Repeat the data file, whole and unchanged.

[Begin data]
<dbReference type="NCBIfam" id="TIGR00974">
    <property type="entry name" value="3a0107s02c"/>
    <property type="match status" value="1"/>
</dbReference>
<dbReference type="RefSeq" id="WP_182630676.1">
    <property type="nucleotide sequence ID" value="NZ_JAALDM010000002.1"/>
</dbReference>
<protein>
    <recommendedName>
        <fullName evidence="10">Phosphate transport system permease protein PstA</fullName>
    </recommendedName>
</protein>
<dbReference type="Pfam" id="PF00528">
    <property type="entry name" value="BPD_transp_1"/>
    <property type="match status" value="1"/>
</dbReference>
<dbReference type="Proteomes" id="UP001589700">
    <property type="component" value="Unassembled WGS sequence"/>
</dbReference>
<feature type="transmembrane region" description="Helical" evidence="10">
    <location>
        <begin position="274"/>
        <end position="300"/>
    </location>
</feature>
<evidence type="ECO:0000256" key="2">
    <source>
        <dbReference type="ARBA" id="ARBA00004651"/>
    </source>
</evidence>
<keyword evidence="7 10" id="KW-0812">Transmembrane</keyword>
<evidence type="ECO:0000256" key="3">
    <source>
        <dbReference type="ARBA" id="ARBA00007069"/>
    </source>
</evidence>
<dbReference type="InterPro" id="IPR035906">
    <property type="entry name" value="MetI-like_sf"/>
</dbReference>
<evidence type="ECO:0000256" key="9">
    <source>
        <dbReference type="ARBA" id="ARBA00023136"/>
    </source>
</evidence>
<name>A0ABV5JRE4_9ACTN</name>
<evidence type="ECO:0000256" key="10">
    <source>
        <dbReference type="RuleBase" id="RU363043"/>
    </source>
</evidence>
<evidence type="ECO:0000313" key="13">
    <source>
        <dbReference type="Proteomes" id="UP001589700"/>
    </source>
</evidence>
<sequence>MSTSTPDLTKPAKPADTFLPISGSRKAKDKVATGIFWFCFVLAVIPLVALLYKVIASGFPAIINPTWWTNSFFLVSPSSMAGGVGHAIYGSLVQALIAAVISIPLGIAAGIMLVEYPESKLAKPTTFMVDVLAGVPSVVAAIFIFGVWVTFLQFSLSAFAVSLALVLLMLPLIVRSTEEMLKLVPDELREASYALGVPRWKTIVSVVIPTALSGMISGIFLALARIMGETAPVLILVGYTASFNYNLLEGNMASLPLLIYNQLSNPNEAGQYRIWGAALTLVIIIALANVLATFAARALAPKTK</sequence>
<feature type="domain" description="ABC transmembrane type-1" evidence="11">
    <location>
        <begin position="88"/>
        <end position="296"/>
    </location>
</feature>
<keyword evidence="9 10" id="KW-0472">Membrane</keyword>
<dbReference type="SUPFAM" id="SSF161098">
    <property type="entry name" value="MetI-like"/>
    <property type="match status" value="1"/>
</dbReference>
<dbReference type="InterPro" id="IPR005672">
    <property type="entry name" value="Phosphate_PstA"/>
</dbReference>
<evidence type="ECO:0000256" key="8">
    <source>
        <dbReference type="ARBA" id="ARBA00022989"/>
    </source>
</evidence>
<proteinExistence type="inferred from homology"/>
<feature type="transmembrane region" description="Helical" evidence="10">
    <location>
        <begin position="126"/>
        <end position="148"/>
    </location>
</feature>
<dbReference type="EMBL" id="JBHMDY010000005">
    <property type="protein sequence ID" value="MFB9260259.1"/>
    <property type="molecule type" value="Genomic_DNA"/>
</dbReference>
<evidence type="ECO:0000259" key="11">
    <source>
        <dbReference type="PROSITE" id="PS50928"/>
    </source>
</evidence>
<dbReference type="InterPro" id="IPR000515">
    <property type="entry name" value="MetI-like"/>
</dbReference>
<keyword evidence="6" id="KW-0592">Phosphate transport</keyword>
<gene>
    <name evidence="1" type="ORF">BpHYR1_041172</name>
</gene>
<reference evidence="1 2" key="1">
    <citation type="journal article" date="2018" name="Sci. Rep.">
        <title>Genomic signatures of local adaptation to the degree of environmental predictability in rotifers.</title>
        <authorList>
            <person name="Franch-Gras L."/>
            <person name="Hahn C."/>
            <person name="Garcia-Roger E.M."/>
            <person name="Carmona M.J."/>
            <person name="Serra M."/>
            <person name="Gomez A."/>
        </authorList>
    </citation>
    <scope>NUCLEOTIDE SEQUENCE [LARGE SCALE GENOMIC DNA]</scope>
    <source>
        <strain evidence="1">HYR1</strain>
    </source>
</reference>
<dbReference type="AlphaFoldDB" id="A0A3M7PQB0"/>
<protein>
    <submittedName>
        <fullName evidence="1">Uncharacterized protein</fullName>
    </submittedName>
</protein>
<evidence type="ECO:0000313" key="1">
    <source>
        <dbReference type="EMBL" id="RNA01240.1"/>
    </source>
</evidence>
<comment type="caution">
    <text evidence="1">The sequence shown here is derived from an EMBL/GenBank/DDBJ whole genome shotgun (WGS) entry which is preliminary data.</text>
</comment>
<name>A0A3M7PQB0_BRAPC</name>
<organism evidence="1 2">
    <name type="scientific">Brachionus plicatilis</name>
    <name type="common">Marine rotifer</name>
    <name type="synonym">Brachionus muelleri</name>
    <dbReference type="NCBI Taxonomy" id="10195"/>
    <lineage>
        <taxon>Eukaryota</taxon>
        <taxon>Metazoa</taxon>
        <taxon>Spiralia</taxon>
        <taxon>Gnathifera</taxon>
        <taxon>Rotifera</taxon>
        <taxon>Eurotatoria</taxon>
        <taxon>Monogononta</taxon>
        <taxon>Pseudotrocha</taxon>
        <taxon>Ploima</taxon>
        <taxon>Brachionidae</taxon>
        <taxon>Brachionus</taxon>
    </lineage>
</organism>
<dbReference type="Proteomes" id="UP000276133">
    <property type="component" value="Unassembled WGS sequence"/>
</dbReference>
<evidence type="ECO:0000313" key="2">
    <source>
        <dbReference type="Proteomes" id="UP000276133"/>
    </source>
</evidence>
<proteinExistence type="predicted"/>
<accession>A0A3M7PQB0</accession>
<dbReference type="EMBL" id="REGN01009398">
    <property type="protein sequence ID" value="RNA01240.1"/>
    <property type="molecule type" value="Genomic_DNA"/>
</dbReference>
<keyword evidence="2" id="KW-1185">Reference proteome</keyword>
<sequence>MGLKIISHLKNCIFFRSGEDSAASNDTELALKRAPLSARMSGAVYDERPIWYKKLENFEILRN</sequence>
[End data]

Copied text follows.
<dbReference type="NCBIfam" id="TIGR00974">
    <property type="entry name" value="3a0107s02c"/>
    <property type="match status" value="1"/>
</dbReference>
<dbReference type="RefSeq" id="WP_182630676.1">
    <property type="nucleotide sequence ID" value="NZ_JAALDM010000002.1"/>
</dbReference>
<protein>
    <recommendedName>
        <fullName evidence="10">Phosphate transport system permease protein PstA</fullName>
    </recommendedName>
</protein>
<dbReference type="Pfam" id="PF00528">
    <property type="entry name" value="BPD_transp_1"/>
    <property type="match status" value="1"/>
</dbReference>
<dbReference type="Proteomes" id="UP001589700">
    <property type="component" value="Unassembled WGS sequence"/>
</dbReference>
<feature type="transmembrane region" description="Helical" evidence="10">
    <location>
        <begin position="274"/>
        <end position="300"/>
    </location>
</feature>
<evidence type="ECO:0000256" key="2">
    <source>
        <dbReference type="ARBA" id="ARBA00004651"/>
    </source>
</evidence>
<keyword evidence="7 10" id="KW-0812">Transmembrane</keyword>
<evidence type="ECO:0000256" key="3">
    <source>
        <dbReference type="ARBA" id="ARBA00007069"/>
    </source>
</evidence>
<dbReference type="InterPro" id="IPR035906">
    <property type="entry name" value="MetI-like_sf"/>
</dbReference>
<evidence type="ECO:0000256" key="9">
    <source>
        <dbReference type="ARBA" id="ARBA00023136"/>
    </source>
</evidence>
<name>A0ABV5JRE4_9ACTN</name>
<evidence type="ECO:0000256" key="10">
    <source>
        <dbReference type="RuleBase" id="RU363043"/>
    </source>
</evidence>
<evidence type="ECO:0000313" key="13">
    <source>
        <dbReference type="Proteomes" id="UP001589700"/>
    </source>
</evidence>
<sequence>MSTSTPDLTKPAKPADTFLPISGSRKAKDKVATGIFWFCFVLAVIPLVALLYKVIASGFPAIINPTWWTNSFFLVSPSSMAGGVGHAIYGSLVQALIAAVISIPLGIAAGIMLVEYPESKLAKPTTFMVDVLAGVPSVVAAIFIFGVWVTFLQFSLSAFAVSLALVLLMLPLIVRSTEEMLKLVPDELREASYALGVPRWKTIVSVVIPTALSGMISGIFLALARIMGETAPVLILVGYTASFNYNLLEGNMASLPLLIYNQLSNPNEAGQYRIWGAALTLVIIIALANVLATFAARALAPKTK</sequence>
<feature type="domain" description="ABC transmembrane type-1" evidence="11">
    <location>
        <begin position="88"/>
        <end position="296"/>
    </location>
</feature>
<keyword evidence="9 10" id="KW-0472">Membrane</keyword>
<dbReference type="SUPFAM" id="SSF161098">
    <property type="entry name" value="MetI-like"/>
    <property type="match status" value="1"/>
</dbReference>
<dbReference type="InterPro" id="IPR005672">
    <property type="entry name" value="Phosphate_PstA"/>
</dbReference>
<evidence type="ECO:0000256" key="8">
    <source>
        <dbReference type="ARBA" id="ARBA00022989"/>
    </source>
</evidence>
<proteinExistence type="inferred from homology"/>
<feature type="transmembrane region" description="Helical" evidence="10">
    <location>
        <begin position="126"/>
        <end position="148"/>
    </location>
</feature>
<dbReference type="EMBL" id="JBHMDY010000005">
    <property type="protein sequence ID" value="MFB9260259.1"/>
    <property type="molecule type" value="Genomic_DNA"/>
</dbReference>
<evidence type="ECO:0000259" key="11">
    <source>
        <dbReference type="PROSITE" id="PS50928"/>
    </source>
</evidence>
<dbReference type="InterPro" id="IPR000515">
    <property type="entry name" value="MetI-like"/>
</dbReference>
<keyword evidence="6" id="KW-0592">Phosphate transport</keyword>
<gene>
    <name evidence="1" type="ORF">BpHYR1_041172</name>
</gene>
<reference evidence="1 2" key="1">
    <citation type="journal article" date="2018" name="Sci. Rep.">
        <title>Genomic signatures of local adaptation to the degree of environmental predictability in rotifers.</title>
        <authorList>
            <person name="Franch-Gras L."/>
            <person name="Hahn C."/>
            <person name="Garcia-Roger E.M."/>
            <person name="Carmona M.J."/>
            <person name="Serra M."/>
            <person name="Gomez A."/>
        </authorList>
    </citation>
    <scope>NUCLEOTIDE SEQUENCE [LARGE SCALE GENOMIC DNA]</scope>
    <source>
        <strain evidence="1">HYR1</strain>
    </source>
</reference>
<dbReference type="AlphaFoldDB" id="A0A3M7PQB0"/>
<protein>
    <submittedName>
        <fullName evidence="1">Uncharacterized protein</fullName>
    </submittedName>
</protein>
<evidence type="ECO:0000313" key="1">
    <source>
        <dbReference type="EMBL" id="RNA01240.1"/>
    </source>
</evidence>
<comment type="caution">
    <text evidence="1">The sequence shown here is derived from an EMBL/GenBank/DDBJ whole genome shotgun (WGS) entry which is preliminary data.</text>
</comment>
<name>A0A3M7PQB0_BRAPC</name>
<organism evidence="1 2">
    <name type="scientific">Brachionus plicatilis</name>
    <name type="common">Marine rotifer</name>
    <name type="synonym">Brachionus muelleri</name>
    <dbReference type="NCBI Taxonomy" id="10195"/>
    <lineage>
        <taxon>Eukaryota</taxon>
        <taxon>Metazoa</taxon>
        <taxon>Spiralia</taxon>
        <taxon>Gnathifera</taxon>
        <taxon>Rotifera</taxon>
        <taxon>Eurotatoria</taxon>
        <taxon>Monogononta</taxon>
        <taxon>Pseudotrocha</taxon>
        <taxon>Ploima</taxon>
        <taxon>Brachionidae</taxon>
        <taxon>Brachionus</taxon>
    </lineage>
</organism>
<dbReference type="Proteomes" id="UP000276133">
    <property type="component" value="Unassembled WGS sequence"/>
</dbReference>
<evidence type="ECO:0000313" key="2">
    <source>
        <dbReference type="Proteomes" id="UP000276133"/>
    </source>
</evidence>
<proteinExistence type="predicted"/>
<accession>A0A3M7PQB0</accession>
<dbReference type="EMBL" id="REGN01009398">
    <property type="protein sequence ID" value="RNA01240.1"/>
    <property type="molecule type" value="Genomic_DNA"/>
</dbReference>
<keyword evidence="2" id="KW-1185">Reference proteome</keyword>
<sequence>MGLKIISHLKNCIFFRSGEDSAASNDTELALKRAPLSARMSGAVYDERPIWYKKLENFEILRN</sequence>